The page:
Six years later, Perdue, a first-term senator, is on the ballot again in Georgia — and now is running on the same ticket as a President struggling to get control of a virus far more deadly to the country.

“It’s a totally different situation,” Perdue told CNN last week when asked about his criticism of Obama in 2014.

Asked if he was concerned about Trump’s handling of the crisis, Perdue said: “No, I think, given the uncertainty that we had at the very beginning, we’ve done everything we could. Right now he sees declaring Covid-19 as the enemy. We’re not fighting among ourselves. We’re all together: Democrats (and) Republicans should be fighting this virus.”

Perdue’s comments are a reflection of how GOP senators in difficult reelection races recognize that their fate is tied in large part to the President’s standing heading into November. And with polls showing voters more concerned about the coronavirus than any other issue, Republicans need Trump to bolster his performance on the pandemic — and have calculated that they must show solidarity with a President who deeply values loyalty in order to win over the GOP base.

In North Carolina, Trump has seen his standing erode — he’s down 7 points to former Vice President Joe Biden among registered voters in a new NBC News-Marist College poll and down 17 points to the presumptive Democratic nominee over the handling of the coronavirus. The same poll shows Republican Sen. Thom Tillis down 9 points against his challenger, Democrat Cal Cunningham.

Before he won his first term in 2014, Tillis railed against Obama over Ebola concerns, as he battled the late Democratic Sen. Kay Hagan in a fiercely contested race.

“It’s just another example of where this President and Sen. Hagan just have not worked on a comprehensive strategy,” Tillis said in October 2014, calling for a travel ban from three Western African nations.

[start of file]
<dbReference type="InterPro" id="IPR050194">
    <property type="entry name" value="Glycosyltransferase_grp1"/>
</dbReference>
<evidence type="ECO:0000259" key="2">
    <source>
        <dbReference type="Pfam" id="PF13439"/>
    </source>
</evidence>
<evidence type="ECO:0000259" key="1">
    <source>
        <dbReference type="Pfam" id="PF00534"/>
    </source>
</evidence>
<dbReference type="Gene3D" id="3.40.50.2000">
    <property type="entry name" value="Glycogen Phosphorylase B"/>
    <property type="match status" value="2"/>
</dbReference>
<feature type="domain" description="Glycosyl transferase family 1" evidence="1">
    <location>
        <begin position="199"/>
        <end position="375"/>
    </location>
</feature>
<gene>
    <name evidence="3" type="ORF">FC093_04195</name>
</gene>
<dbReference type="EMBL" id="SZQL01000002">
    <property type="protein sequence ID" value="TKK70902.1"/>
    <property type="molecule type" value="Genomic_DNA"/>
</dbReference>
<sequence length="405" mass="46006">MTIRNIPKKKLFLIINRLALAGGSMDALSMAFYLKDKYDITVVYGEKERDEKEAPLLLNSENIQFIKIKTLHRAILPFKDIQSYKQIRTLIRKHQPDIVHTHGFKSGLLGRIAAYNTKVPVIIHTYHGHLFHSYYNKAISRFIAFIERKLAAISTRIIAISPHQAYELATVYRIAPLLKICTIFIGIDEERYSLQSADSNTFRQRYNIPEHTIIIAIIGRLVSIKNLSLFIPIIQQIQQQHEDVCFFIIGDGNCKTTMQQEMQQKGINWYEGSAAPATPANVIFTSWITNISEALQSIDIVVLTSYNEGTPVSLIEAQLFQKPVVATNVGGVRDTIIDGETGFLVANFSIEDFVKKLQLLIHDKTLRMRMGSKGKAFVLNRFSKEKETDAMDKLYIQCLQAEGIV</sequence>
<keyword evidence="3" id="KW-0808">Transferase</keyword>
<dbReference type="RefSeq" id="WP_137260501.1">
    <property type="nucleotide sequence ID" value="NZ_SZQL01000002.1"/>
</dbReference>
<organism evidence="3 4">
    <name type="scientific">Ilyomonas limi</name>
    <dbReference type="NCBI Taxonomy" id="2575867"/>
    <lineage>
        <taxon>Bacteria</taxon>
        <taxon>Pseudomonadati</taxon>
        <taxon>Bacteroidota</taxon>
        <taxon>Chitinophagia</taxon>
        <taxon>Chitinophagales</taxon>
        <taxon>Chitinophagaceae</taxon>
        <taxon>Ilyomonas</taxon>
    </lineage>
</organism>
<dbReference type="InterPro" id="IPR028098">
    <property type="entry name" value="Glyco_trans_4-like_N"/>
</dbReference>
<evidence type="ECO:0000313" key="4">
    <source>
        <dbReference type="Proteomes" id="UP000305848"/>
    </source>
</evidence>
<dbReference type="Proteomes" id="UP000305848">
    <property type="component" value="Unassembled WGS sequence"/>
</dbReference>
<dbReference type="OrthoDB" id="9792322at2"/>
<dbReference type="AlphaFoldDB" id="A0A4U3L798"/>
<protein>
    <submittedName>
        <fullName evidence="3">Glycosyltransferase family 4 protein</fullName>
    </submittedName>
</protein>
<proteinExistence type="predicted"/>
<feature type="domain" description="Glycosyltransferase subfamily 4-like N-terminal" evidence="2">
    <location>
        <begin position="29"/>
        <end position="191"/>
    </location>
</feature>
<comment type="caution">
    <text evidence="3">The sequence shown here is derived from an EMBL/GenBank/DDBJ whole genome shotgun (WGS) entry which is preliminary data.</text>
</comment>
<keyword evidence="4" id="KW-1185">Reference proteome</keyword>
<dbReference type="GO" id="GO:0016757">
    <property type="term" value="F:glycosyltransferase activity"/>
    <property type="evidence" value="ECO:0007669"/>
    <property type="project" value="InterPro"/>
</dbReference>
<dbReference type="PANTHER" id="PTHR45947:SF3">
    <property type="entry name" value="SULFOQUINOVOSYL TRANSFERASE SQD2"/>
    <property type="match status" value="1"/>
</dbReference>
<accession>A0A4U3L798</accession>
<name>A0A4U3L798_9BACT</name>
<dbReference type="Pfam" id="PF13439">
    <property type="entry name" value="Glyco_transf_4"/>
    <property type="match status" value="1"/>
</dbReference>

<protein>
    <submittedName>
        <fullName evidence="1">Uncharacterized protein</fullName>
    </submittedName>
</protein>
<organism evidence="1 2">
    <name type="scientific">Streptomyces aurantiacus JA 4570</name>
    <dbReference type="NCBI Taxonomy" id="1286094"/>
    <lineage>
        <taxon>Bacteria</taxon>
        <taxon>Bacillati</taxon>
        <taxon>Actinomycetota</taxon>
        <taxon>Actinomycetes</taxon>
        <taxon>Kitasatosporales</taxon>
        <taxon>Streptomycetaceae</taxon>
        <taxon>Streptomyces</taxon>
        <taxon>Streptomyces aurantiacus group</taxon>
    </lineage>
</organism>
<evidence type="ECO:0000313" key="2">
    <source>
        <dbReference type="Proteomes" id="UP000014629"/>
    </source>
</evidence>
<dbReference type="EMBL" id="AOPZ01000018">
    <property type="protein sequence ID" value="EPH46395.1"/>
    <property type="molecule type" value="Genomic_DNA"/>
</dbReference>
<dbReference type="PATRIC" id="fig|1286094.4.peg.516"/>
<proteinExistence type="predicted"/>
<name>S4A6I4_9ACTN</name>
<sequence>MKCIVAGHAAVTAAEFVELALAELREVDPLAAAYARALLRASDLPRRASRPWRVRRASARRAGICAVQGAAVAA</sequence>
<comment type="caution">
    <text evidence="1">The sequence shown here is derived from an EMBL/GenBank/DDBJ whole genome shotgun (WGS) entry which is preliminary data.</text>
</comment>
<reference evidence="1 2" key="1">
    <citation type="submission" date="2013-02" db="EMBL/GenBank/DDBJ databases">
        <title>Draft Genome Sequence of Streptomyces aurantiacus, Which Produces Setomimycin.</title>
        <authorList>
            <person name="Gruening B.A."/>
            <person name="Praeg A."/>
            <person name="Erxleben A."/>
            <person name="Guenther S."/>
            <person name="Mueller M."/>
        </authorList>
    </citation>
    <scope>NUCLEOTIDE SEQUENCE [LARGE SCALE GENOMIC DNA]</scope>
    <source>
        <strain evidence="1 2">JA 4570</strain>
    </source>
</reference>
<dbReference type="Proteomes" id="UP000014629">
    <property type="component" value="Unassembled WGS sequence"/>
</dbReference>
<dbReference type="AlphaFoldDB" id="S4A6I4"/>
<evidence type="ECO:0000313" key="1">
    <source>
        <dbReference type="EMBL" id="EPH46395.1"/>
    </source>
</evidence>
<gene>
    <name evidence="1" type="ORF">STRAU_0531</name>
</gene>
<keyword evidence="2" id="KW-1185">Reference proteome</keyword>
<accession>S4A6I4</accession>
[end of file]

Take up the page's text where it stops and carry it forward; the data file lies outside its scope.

Asked last week about his criticism of Obama but praise of Trump, Tillis said of the Democratic President: “There were problems he needed to surge. It’s a very different story.”

Trump's team dodges virus blame while jobless benefit cuts loom

The Ebola epidemic claimed the lives of more than 11,000 people worldwide, almost all of them in West Africa.

Just four people were diagnosed with the virus in the United States, according to the Centers for Disease Control and Prevention, and two of them died. By contrast, the coronavirus pandemic has killed more than 147,000 people in the United States, with more than 4.2 million cases in the country.

“The President has made a number of good moves,” Tillis said when asked if he has confidence in Trump’s handling of the current crisis, while also praising North Carolina Democratic Gov. Roy Cooper. “When you’re in the middle of a crisis like this, I don’t think it’s productive to criticize everybody. It’s a very difficult job and lives are on the line.”

Trump has, for his part, praised Tillis.

“Good job you’ve done,” Trump said, singling out Tillis on Monday at an event in Morrisville, North Carolina.

Republicans have joined the White House in defending Trump’s response, pointing to his restrictions in February of foreign nationals entering the United States from China and later from European countries. And they are campaigning on the roughly $3 trillion in federal stimulus Congress approved on a bipartisan basis to respond to the crisis so far.

In 2014, GOP candidates also pushed for a travel ban from West Africa, where the Ebola virus originated. The Obama administration eventually directed travelers from West Africa to fly to only to a small number of US airports that had taken additional precautions to screen for the disease.
Ebola Fast Facts

In 2020, few Republicans have been willing to raise any concerns about shortcomings in the federal response — or Trump’s own rhetoric, which has often downplayed the severity of the virus, including recently as cases surged across the Sun Belt and other parts of the country.

Asked last week if he had confidence in the Trump administration’s handling of the virus, GOP Sen. Cory Gardner of Colorado pushed back.